I once heard a parable about a young boy on a beach that was covered with thousands of dying starfish. A man was walking on the beach, and saw the boy picking the starfish up, one by one, and returning them to the ocean. The man commented that the boy was never going to save them all, and that he wouldn’t make a difference. The boy tossed another starfish into the ocean and replied “I made a difference to that one.”
I would like to say I was always like the boy in the parable, but I would be lying to you. When I was in college, I was not a Christian, and I was 100% focused on my career trajectory. I was going to be an archaeologist and travel the world, and while I cared about the pain and suffering in humanity, I only served if it came in the form of a Salvation Army bucket or giving someone a quarter on the street. It wasn’t until I was working on my MA that I suddenly became enflamed by the desire to give back. For the first time in 25 years, I saw poverty through God’s eyes, and my gaze turned towards others rather than myself.
Once I had seen God’s heart for the poor, I was no longer 100% content in archaeology. After a summer as an archaeologist where I enjoyed the work but still felt my life was missing something, I decided to completely abandon all 8 years of education and training and pursue non-profit work. Despite my significant lack of experience in the non-profit sector, I heard God calling me to follow Him, and I was determined, so I found myself moving to a city I had only heard stories of and starting an internship with Lydia’s House, a house of hospitality for women and children in transition out of homelessness. Everyone I know thinks I am crazy for giving up my life to follow God’s calling, but I see it more as finding and deepening the life that was given to me by God. It’s true, Lydia’s House can only serve up to 10 people at a time, in a city with more than 7,000 homeless, and many times what I do for the house seems just like a drop of water in an empty bucket. But in times like these, I turn to the story of the boy and starfish. You see, sometimes it feels like the task is overwhelming and you will never make a difference. There are too many starfish, and only one of you, and it’s hard to give up your free time when you’re tired from studying and there’s an enticing marathon of America’s Next Top Model on tv. But at least with every bit you do, you make a difference in the life of that one starfish you rescued.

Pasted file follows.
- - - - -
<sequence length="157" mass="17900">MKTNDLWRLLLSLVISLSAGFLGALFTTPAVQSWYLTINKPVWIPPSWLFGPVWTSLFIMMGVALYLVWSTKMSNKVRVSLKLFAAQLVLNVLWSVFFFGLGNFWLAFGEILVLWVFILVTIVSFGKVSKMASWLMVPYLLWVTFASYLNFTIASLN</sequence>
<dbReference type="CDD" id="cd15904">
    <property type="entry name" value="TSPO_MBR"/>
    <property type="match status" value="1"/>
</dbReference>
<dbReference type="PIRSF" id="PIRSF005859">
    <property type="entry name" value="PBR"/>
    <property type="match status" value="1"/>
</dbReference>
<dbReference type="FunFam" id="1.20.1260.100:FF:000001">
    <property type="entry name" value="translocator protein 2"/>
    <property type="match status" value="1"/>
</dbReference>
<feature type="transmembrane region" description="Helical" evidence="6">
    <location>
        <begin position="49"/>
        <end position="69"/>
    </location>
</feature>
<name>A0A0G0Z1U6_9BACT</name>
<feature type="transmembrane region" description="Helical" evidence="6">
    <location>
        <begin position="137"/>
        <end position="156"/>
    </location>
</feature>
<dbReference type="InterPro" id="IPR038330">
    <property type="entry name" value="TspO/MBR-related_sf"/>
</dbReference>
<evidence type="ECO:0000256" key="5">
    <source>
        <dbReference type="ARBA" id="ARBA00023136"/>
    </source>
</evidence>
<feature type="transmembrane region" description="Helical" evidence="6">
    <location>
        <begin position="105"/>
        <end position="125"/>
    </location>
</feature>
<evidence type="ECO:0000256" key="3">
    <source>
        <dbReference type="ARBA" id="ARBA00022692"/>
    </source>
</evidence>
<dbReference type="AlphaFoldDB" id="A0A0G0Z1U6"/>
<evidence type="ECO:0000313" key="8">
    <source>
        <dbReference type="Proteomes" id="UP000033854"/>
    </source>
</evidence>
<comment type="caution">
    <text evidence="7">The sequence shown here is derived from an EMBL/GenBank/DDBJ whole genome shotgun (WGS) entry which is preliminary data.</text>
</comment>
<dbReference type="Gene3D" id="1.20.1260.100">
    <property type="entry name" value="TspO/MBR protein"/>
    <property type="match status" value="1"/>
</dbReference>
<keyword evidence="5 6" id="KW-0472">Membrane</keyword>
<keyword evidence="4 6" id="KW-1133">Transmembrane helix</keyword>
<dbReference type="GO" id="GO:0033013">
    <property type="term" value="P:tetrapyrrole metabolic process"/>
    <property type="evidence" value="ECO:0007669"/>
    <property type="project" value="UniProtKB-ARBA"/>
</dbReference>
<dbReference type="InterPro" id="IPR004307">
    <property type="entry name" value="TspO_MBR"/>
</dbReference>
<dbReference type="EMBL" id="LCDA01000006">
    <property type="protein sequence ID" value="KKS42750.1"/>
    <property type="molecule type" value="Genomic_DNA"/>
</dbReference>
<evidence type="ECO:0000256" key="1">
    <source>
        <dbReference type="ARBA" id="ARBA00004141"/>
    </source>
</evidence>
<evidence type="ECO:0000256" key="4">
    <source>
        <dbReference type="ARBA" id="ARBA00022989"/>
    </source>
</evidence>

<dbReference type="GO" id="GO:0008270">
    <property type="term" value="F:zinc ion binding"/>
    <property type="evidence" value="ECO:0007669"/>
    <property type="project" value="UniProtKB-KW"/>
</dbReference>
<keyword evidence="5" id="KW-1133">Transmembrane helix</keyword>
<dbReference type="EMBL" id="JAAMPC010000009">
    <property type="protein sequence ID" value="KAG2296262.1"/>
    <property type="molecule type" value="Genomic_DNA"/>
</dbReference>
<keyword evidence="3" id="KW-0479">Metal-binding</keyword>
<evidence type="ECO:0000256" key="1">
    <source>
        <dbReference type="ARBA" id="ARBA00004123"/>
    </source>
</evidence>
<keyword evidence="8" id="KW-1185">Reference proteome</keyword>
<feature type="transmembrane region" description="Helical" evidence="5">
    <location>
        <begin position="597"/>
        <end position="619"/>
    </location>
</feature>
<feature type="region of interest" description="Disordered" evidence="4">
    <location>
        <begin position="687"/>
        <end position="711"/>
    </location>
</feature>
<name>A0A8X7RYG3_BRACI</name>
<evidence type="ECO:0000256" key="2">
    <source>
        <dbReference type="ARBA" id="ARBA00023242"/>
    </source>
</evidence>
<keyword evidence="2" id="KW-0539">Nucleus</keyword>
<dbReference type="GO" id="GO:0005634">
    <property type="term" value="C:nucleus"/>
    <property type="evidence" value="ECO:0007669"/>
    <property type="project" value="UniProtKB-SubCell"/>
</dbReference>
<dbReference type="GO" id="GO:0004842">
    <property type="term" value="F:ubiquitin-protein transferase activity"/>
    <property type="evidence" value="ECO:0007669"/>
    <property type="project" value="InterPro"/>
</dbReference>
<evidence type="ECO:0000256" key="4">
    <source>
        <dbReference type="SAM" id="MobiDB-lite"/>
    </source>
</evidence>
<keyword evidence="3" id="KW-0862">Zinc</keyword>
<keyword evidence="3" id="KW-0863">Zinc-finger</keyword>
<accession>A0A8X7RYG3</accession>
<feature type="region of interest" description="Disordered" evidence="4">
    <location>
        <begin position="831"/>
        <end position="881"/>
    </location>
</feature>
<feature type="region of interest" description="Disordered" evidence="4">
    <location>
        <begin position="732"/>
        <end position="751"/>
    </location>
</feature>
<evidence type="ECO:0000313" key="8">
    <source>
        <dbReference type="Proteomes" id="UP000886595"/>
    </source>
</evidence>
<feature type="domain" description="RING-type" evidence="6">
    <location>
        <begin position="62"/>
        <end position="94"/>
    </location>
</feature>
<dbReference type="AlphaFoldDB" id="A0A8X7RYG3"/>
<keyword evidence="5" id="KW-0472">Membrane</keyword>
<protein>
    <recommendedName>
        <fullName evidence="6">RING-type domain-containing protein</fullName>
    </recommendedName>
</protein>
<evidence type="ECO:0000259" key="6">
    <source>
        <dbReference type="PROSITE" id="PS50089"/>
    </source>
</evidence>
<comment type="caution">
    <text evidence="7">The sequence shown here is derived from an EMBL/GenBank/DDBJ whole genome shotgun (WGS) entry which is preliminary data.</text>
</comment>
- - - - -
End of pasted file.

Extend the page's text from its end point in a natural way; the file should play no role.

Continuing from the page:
My purpose today is not to convince you to abandon everything you love and have planned for your life. I’m here to encourage you during Advent, as well as throughout your lives, to keep your heads and hearts open to opportunities to serve others the way Jesus served those He encountered. This Advent season, let’s give all of ourselves without expecting anything in return, just as Our Savior gave to us, so that others might not feel as cold, hungry, or alone, but rather full, cared after, and loved. You might not be able to hold a banquet for tax collectors and sinners, like Levi. You might think that your donation to the Philippines isn’t going to do anything, or that buying a coffee for the homeless woman on the street won’t save her, and you may be right. But each act is a drop in the bucket, a starfish thrown into the water, a banquet for the unloved, a traveller sheltered for the night, and a step closer to bringing God’s Kingdom to earth.
Want to support Lydia’s House? You can donate online here. And… just want to say that Lydia’s House didn’t ask for the plug. One of our editor’s is taking this opportunity to shamelessly ask for support for this amazing ministry.
Hilary Wolkan is an intern with Lydia’s House, a house of hospitality in Norwood, OH for women and children transitioning from homelessness, and with Ten Thousand Villages, a fair trade organization located in Cincinnati. She also is a part of the Floral House intentional living community in Norwood.